Table 29: Housing, summary of damage Number of damaged houses 208,164 Value of damage in damaged houses (million USD) 502.9 84.9 550.8 Number of destroyed houses 105.369 Damage, destroyed houses (Million US$ ) 1 245.7 499.8 1 745.5

Description

Total (Million US$ ) 1 748.6 584.7 2 333.3

Infrastructure Housing Housing contents Total

Haiti PDNA 2010


Table 30: Housing, summary of losses Description Rent Debris (1) Temporary shelters Private sector (Million US$ ) 69.8 209.4 459.4 279.2 Public sector (Million US$ ) Total (Million US$ ) 69.8 209.4 459.4 738.6

Total

459.4

(1) Cost of removing debris from houses to the street

Strategy
Support for secondary towns: A specific housing strategy will be implemented for secondary towns receiving displaced persons and those offering possibilities of expansion and economic development, in order to permanently establish or attract people. This priority supports the governments strategy for decongesting Port-au-Prince and rebalancing the countrys urban system. Reconstruction by communities: Residents are and will continue to be key players in rebuilding their homes and neighbourhoods, whatever the amount of the aid provided by the Government and the international community. The aim of neighbourhood reconstruction must therefore be to support strategies and initiatives put forward by the people themselves. Communities will be encouraged to work in organised groups to settle questions of land tenure, to prepare community projects, to organise local savings, to make decisions about housing design and the use of building materials, and to manage financial aid for reconstruction. Multidisciplinary technical assistance for local authorities: Local authorities will receive support from multidisciplinary teams that will provide expertise in key housing-related areas such as town planning, engineering, urban management and land tenure. Their coordination role will be reinforced. The rapid transfer of knowledge by means of specific meetings and on-the-job training will be oriented towards resolving the emerging problems linked to rebuilding houses and neighbourhoods. These training schemes will also aim to provide local communities with the capacity for long-term urban planning and management, local economic development and risk reduction. Training in construction techniques taking account of the different risks: Training centres will be established and linked to the towns. They will provide standardised training programmes targeting all the players in construction. These training programmes will include the use of local building materials, the promotion of culturally appropriate measures for improving housing, such as rainwater collection, energy issues and improved sanitation. Quality control of building materials: The states role in supervising the use of building materials will be reinforced to ensure that permanent buildings will not be weakened by poor quality building materials. A specific information campaign on the importance of high-quality building materials will be organised. Regularisation of property ownership: Land occupancy and the right to housing will be recognised and duly registered. The initial inventory of buildings will include information about their state of occupancy and ownership status, and will then be developed in the form of a land and property register. Formulation and establishment of the institutional, technical and fiscal framework for the production of urban property that is safe and abides by urban development rules accessible to people for the development of new neighbourhoods. 75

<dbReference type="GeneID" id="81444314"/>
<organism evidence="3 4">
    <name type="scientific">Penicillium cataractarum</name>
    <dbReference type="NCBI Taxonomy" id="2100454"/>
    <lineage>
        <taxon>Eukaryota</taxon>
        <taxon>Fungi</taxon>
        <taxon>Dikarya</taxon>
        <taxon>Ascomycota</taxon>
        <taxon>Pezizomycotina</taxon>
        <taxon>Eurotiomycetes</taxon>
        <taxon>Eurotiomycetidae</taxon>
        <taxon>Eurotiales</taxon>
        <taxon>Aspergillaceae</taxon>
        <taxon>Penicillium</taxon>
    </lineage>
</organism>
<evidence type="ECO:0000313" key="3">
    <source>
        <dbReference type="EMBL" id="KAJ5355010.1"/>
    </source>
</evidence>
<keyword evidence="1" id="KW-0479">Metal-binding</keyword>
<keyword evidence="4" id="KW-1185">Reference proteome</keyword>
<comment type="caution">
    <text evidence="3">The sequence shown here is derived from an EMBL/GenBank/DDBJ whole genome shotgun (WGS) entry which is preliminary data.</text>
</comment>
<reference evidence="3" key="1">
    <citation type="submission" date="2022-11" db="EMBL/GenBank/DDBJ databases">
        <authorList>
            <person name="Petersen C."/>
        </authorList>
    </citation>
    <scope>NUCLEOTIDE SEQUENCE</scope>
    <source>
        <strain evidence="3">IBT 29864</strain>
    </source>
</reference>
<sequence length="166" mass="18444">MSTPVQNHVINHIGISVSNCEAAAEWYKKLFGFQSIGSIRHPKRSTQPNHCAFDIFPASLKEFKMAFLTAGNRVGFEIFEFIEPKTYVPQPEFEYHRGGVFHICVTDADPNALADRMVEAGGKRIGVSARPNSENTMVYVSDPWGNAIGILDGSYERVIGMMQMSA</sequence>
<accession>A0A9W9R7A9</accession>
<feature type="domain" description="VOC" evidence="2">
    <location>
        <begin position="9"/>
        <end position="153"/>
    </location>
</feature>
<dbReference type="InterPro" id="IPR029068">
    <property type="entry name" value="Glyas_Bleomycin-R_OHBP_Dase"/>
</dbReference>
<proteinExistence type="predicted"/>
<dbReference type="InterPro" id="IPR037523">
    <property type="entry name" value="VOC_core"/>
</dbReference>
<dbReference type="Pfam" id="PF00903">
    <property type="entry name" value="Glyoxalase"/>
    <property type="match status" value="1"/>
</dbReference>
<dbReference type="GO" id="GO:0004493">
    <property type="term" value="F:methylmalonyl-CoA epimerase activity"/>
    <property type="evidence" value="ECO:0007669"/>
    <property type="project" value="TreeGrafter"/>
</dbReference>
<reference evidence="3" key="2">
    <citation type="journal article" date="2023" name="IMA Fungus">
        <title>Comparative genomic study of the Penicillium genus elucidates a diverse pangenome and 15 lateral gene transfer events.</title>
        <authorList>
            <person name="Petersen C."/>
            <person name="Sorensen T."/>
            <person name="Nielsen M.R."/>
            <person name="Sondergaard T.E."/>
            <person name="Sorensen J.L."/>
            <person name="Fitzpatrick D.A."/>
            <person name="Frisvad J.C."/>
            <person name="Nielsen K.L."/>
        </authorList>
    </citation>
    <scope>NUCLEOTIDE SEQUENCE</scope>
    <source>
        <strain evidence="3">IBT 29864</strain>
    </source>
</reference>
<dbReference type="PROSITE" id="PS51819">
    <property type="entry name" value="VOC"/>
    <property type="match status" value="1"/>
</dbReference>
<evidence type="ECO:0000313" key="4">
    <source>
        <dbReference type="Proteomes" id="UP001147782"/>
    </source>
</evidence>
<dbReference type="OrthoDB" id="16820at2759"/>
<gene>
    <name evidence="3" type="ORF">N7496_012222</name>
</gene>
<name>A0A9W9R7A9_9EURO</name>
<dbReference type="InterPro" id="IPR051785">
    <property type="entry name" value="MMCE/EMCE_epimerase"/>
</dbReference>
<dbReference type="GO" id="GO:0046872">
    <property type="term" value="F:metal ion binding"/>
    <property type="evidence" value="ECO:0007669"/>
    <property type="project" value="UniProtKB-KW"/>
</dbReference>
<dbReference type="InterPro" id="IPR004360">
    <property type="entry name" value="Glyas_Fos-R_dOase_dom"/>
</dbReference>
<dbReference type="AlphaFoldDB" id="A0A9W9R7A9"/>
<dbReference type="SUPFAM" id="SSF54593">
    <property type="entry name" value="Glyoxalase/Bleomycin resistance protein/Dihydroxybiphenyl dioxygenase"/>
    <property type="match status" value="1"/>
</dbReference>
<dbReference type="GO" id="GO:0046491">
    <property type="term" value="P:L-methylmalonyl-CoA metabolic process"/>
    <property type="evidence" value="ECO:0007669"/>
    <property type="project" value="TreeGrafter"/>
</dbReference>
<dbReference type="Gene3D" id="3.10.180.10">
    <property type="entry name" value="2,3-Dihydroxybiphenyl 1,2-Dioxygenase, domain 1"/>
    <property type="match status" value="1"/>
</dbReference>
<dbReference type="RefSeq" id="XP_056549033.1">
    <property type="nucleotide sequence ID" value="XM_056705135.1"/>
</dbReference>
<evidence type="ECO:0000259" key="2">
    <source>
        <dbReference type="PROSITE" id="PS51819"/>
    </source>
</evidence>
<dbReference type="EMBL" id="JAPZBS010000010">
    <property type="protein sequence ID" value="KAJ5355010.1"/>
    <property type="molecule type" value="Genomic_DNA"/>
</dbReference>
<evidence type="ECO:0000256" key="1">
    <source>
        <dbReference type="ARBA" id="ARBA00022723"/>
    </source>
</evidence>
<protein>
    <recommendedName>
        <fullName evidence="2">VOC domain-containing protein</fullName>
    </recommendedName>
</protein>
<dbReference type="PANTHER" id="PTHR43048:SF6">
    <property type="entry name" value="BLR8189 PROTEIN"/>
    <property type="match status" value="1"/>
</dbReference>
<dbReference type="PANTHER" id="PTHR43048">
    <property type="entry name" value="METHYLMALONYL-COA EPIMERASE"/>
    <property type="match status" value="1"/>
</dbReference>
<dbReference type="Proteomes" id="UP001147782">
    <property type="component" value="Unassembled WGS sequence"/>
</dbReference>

Haiti PDNA 2010 Housing reconstruction fund: A reconstruction fund will be set up to provide a range of financial assistance programmes related to the application of rebuilding standards. This financial assistance will include support mechanisms so that the middle classes can gain access to loans. The fund will also be used to provide incentives for rebuilding rental accommodation accessible to the most underprivileged. Funds for providing security and equipment to neighbourhoods: With the exception of certain areas such as the bottom of gullies, the extreme vulnerability of spontaneous neighbourhoods is the result of high population density and the absence of investment for making them safe rather than the natural characteristics of the occupied land. A fund for providing security and equipment to these neighbourhoods will be set up to take into account the specific risks posed by the land on which such vulnerable neighbourhoods stand.